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The metre (Commonwealth English[[1]]) or meter (American English [2]]) (symbol: m) is the SI base unit of length. It is defined as the length of the path travelled by light [[3]]in absolute vacuum during a time [[4]]interval of 1/299,792,458 of a second[[5]].

SI prefixes applied to the metreEdit

Adding SI prefixes to metre creates multiples and submultiples; for example kilometre (1000 metres; kilo- = 1000) and millimetre (one thousandth of a metre; milli- = 1 / 1 000).

The metre may be used with SI prefixes as shown.

Multiple Name Symbol Multiple Name Symbol
100 metre m      
101 decametre dam 10–1 decimetre dm
102 hectometre hm 10–2 centimetre cm
103 kilometre km 10–3 millimetre mm
106 megametre Mm 10–6 micrometre µm
109 gigametre Gm 10–9 nanometre nm
1012 terametre Tm 10–12 picometre pm
1015 petametre Pm 10–15 femtometre fm
1018 exametre Em 10–18 attometre am
1021 zettametre Zm 10–21 zeptometre zm
1024 yottametre Ym 10–24 yoctometre ym

ConversionsEdit

1 metre is equivalent to:

  • exactly 1/0.9144 yards[[6]] (approximately 1.0936 yards)
  • exactly 1/0.3048 feet[[7]](approximately 3.2808 feet)
  • exactly 10000/254 inches[[8]] (approximately 39.370 inches)

History Edit

See History at [[9]]

Timeline of definition Edit

  • May 8 1790 — The National Assembly (French Revolution) [[10]]decides that the length of the new metre would be equal to the length of a pendulum with a half-period of one second.
  • March 30 1791 — The French National Assembly accepts the proposal by the French Academy of Sciences [[11]]that the new definition for the metre be equal to one ten-millionth of the length of the earth's meridian (geography)[[12]] along a quadrant (one-fourth the polar circumference of the earth).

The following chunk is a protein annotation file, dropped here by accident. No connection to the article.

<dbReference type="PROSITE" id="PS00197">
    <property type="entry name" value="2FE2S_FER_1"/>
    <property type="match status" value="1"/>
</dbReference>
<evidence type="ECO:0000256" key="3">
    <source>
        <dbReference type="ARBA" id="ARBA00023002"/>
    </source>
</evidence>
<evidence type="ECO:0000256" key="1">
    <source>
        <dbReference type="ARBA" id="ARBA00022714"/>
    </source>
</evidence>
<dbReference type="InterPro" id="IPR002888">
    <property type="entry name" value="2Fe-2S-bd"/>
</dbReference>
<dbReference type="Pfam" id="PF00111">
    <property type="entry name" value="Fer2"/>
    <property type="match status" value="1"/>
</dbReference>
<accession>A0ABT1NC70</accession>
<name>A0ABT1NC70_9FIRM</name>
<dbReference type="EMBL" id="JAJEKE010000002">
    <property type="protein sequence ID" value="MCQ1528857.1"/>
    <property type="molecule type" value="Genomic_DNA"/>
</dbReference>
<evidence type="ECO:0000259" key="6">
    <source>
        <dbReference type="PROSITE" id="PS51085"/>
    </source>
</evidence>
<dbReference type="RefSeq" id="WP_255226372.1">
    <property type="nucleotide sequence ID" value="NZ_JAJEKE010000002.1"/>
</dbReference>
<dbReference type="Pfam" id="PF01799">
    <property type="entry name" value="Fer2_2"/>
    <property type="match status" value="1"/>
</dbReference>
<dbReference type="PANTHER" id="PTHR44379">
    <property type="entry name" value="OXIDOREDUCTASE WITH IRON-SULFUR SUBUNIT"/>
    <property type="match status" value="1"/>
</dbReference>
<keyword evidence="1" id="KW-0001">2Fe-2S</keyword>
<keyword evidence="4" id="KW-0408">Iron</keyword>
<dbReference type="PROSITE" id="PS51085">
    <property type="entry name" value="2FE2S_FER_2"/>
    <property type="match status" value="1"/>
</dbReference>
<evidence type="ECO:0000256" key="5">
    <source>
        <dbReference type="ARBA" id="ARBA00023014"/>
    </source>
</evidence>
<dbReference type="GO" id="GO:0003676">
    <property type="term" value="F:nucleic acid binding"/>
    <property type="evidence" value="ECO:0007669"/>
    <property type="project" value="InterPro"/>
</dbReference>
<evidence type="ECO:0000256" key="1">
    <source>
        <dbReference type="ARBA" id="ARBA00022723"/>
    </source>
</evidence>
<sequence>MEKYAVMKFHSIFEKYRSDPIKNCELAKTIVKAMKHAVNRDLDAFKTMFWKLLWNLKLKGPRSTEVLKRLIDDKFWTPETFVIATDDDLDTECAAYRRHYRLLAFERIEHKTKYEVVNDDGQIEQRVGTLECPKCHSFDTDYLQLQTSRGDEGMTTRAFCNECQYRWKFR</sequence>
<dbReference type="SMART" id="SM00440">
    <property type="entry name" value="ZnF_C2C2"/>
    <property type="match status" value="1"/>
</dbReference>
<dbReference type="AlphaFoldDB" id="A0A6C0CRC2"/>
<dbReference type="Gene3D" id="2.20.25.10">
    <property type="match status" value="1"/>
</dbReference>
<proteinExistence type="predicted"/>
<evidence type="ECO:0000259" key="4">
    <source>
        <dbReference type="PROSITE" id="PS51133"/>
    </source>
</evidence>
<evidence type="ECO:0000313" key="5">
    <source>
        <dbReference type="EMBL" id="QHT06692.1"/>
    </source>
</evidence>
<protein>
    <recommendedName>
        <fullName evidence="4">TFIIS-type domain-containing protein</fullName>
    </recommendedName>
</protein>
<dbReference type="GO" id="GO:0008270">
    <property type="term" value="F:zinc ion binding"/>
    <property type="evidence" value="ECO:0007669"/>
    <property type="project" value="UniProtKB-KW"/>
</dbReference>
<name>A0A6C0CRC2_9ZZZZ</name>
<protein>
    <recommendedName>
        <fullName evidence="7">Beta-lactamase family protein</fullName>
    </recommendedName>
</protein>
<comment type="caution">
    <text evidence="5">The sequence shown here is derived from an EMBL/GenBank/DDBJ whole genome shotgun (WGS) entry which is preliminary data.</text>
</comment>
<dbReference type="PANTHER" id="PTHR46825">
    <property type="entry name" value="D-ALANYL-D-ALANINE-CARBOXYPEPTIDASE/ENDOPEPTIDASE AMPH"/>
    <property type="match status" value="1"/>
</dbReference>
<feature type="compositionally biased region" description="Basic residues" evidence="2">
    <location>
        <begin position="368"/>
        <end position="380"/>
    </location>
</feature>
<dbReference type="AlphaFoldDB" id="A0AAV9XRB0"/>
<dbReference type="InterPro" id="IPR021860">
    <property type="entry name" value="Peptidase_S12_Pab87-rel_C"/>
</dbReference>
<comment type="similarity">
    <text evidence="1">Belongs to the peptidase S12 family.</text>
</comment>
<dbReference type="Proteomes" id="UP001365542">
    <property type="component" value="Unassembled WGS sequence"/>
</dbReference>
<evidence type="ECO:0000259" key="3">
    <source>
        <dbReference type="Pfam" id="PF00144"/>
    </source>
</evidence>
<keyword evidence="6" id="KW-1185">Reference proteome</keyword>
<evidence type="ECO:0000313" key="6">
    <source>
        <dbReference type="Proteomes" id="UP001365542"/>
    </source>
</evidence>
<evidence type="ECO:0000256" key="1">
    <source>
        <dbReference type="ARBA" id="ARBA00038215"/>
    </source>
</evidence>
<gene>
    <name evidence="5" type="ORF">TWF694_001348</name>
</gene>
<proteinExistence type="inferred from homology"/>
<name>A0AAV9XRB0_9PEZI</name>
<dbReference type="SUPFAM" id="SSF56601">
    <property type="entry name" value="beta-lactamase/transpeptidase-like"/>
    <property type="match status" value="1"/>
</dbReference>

• 1795 — Provisional metre bar constructed of brass[[13]].
  • December 10 1799 — The French National Assembly specifies that the platinum metre bar, constructed on 23 June 1799 and deposited in the National Archives, as the final standard.
  • September 28 1889 — The first Conférence Générale des Poids et Mesures [[14]] defines the length as the distance between two lines on a standard bar of an alloy of platinum with ten percent iridium [[15]], measured at the melting point of ice.
  • October 6 1927 — The seventh CGPM adjusts the definition of the length to be the distance, at 0 °C, between the axes of the two central lines marked on the prototype bar of platinum-iridium, this bar being subject to one standard atmospheric pressure [[16]] and supported on two cylinders of at least one centimetre diameter, symmetrically placed in the same horizontal plane at a distance of 571 millimetres from each other.
  • October 20 1960 — The eleventh CGPM defines the length to be equal to 1,650,763.73 wavelengths [[17]] in vacuum of the electromagnetic radiation [[18]] corresponding to the transition between the 2p10 and 5d5 quantum levels of the krypton-86 atom.
  • October 21 1983 — The seventeenth CGPM defines the length to be distance travelled by light [[19]] in vacuum during a time interval of 1/299 792 458 of a second [[20]].

See also Edit

External links Edit

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